“The Governor is giving Florida a bad reputation because of his administration’s policies that adversely affect the state’s 2.5 million Black voters. This is very serious business, and we think the Governor needs to pump his brakes,” said Ben Frazier.
The Northside Coalition wants a meeting with DeSantis, which isn’t likely.
“Some policies and practices of the DeSantis administration are anti-Black, anti-democratic and also violate human rights as defined by the United Nations. We are asking the Governor to sit down and talk with Our Coalition of Black leaders. Unless we meet and decide a positive course of action NCOJ will be forced to initiate direct action protests and boycotts. We are now preparing to call on all Black organizations and workers to join in protests, sick calls, work slowdowns at city and state-owned buildings and also at local businesses,” the group said this week.
This goes further than the NAACP travel advisory, which claims “Florida is openly hostile toward African Americans, people of color and LGBTQ+ individuals. Before traveling to Florida, please understand that the state of Florida devalues and marginalizes the contributions of, and the challenges faced by African Americans and other communities of color.”
Meanwhile, the call for a travel advisory was roundly rejected by a Black Republican member of the state Legislature.
“Biden’s border failures, economic failures, anti-family, anti-God attacks and the NAACP ignores it all but targets Florida as “hostile” because we have a Governor that stands against it. NAACP is worthless,” asserted Rep. Kiyan Michael. “When will they lead the charge to rebuild Black families?
She added that she’s “Black, 5th generation born & raised in Florida and now I have the honor to serve in the Legislature. Florida has always been my home and I love! NAACP represents who exactly?”
High cost of business
Florida’s escalating insurance costs are taking a bite out of the state’s ports as well, with the city of Jacksonville’s insurance group on the path to paying millions of dollars more than last year.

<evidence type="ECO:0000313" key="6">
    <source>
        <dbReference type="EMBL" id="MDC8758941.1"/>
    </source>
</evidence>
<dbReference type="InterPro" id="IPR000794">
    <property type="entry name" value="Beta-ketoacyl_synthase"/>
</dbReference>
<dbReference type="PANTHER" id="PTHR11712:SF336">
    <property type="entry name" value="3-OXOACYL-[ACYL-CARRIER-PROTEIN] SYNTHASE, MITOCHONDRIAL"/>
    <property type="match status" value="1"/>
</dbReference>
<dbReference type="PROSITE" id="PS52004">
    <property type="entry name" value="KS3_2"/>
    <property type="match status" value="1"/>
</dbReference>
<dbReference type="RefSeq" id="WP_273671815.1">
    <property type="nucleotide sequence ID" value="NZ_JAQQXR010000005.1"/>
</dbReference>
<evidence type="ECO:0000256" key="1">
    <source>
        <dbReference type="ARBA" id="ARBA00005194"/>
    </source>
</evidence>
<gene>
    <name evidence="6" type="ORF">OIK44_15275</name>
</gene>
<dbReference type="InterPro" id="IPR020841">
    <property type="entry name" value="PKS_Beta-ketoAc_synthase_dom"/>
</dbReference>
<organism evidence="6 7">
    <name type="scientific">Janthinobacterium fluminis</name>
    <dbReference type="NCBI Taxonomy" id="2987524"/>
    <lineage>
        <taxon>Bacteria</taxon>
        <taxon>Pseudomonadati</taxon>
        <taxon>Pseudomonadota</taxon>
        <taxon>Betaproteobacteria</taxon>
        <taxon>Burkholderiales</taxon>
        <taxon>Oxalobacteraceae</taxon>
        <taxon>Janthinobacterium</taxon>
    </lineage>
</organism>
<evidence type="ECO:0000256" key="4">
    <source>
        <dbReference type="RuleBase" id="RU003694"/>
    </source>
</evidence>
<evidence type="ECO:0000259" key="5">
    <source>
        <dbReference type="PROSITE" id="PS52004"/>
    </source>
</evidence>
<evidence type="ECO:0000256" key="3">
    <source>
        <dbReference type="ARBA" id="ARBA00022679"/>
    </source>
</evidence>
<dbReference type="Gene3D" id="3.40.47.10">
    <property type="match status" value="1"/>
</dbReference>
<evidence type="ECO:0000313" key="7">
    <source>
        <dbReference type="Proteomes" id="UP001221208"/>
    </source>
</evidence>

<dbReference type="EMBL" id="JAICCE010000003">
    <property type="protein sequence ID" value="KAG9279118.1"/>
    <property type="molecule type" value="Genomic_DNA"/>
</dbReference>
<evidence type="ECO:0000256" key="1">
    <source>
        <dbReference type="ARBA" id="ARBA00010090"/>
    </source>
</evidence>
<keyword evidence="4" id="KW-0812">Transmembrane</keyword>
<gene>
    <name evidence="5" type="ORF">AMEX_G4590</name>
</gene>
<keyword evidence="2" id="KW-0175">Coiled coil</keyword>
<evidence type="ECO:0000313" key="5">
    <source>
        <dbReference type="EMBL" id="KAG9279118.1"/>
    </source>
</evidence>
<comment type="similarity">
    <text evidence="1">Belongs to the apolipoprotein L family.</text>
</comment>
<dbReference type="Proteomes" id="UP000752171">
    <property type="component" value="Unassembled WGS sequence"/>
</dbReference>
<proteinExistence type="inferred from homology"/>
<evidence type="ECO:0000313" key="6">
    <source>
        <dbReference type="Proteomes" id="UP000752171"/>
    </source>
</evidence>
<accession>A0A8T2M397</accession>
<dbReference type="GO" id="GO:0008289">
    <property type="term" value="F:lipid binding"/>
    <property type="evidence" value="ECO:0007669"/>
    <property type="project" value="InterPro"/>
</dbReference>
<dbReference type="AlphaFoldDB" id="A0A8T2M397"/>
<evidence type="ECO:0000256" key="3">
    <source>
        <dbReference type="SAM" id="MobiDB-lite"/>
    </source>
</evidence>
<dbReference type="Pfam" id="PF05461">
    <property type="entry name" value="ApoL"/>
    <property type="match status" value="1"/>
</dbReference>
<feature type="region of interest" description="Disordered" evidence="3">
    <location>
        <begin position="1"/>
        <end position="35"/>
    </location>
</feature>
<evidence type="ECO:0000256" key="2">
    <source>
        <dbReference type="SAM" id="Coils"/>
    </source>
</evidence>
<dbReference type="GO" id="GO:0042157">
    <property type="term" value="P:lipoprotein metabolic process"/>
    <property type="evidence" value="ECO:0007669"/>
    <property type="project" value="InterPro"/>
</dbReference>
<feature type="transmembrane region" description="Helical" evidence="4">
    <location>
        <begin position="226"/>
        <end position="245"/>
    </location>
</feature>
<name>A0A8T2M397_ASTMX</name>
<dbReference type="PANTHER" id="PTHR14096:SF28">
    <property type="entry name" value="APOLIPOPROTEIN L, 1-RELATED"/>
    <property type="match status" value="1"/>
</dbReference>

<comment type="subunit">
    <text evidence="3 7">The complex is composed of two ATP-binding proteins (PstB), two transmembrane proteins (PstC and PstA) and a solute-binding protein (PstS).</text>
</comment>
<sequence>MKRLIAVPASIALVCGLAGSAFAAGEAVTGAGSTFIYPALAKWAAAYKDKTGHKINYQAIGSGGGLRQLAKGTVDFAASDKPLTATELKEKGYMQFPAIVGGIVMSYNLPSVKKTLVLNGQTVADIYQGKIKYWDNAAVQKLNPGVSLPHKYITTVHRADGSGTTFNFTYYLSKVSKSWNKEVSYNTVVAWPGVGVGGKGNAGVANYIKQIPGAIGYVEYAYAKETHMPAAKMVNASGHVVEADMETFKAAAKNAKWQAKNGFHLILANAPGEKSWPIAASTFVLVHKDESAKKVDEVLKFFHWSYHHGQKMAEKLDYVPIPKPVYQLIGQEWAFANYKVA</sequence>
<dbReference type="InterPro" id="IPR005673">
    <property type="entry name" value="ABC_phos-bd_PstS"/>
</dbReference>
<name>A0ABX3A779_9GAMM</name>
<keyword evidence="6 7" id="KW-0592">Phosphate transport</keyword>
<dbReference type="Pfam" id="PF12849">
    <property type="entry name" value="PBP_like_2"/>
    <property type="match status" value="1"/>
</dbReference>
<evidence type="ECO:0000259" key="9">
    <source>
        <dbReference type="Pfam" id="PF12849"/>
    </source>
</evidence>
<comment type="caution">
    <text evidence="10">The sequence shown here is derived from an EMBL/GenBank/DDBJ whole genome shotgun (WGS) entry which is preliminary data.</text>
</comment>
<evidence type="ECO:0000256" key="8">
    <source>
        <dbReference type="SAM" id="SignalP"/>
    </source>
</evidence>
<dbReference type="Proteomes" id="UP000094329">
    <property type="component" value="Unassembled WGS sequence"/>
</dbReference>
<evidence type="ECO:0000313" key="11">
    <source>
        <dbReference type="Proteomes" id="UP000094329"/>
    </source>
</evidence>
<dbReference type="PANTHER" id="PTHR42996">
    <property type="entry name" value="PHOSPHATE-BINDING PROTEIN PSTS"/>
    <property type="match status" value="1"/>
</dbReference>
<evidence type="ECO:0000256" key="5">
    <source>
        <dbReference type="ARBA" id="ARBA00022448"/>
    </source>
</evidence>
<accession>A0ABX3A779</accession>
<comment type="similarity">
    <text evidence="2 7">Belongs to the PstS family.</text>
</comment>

JAXPORT has been involved in the city’s comprehensive insurance program for 45 years, which allows the Port to take advantage of the economies of scale by being part of a larger group. This year, the cost of renewing insurance coverage inches closer to the $1 million mark for the Port’s contribution.
“The insurance market didn’t have a lot of positive news,” JAXPORT Chief of Regulatory Compliance Nick Primrose said at the Port’s recent Board meeting.
“That wasn’t just special to Florida, it was the entire global property insurance market. There’s limited capacity, and then also with hurricanes Ian and Nicole, the war in Ukraine, inflation, wildfires all kind of set up for it to be a difficult and challenging renewal season.”
The policy runs from March to March. In December, Primrose, JAXPORT Risk Manager James Conoly, the city’s risk manager and the brokerage team went to London to negotiate the terms with the Lloyds group and various underwriters. They also met with domestic insurance carriers in Atlanta in January.
He noted that international insurance increased for the past 20 consecutive quarters. The word from London was a year-over-year premium increase of 50%-100% for the city program.
The city insurance program’s total insured value, including JAXPORT, is more than $4.3 billion, up from $4 billion the year before.
JAXPORT’s current insured value is more than $352 million, which is 8.13% of the total program. This renewal went up to $11.3 million for the whole program, up from $8.2 million in the previous year, a 38% increase.
JAXPORT’s percentage of the cost equals out to around $914,000. That’s up from $640,000, rising to the degree it did because of a larger increase in insured value than the city as a whole. That’s more than 42% increase. Next year’s renewal is likely to also contain a 40%-50% increase.
The Port’s partners at its terminals are also seeing large insurance bills and trying to figure out how to handle them. The Port’s been working with one of those partners recently to knock out the kinks.
Breezing to LA
Jacksonville International Airport and Breeze Airways held an inaugural flight celebration this week to announce new nonstop service to Los Angeles.
The airline is also adding one-stop routes from Jacksonville to New York-Islip, Cincinnati and Louisville, Kentucky. Fights to Los Angeles International Airport began May 18 and will be offered Tuesday, Thursday and Sunday. One-way fares start at $99.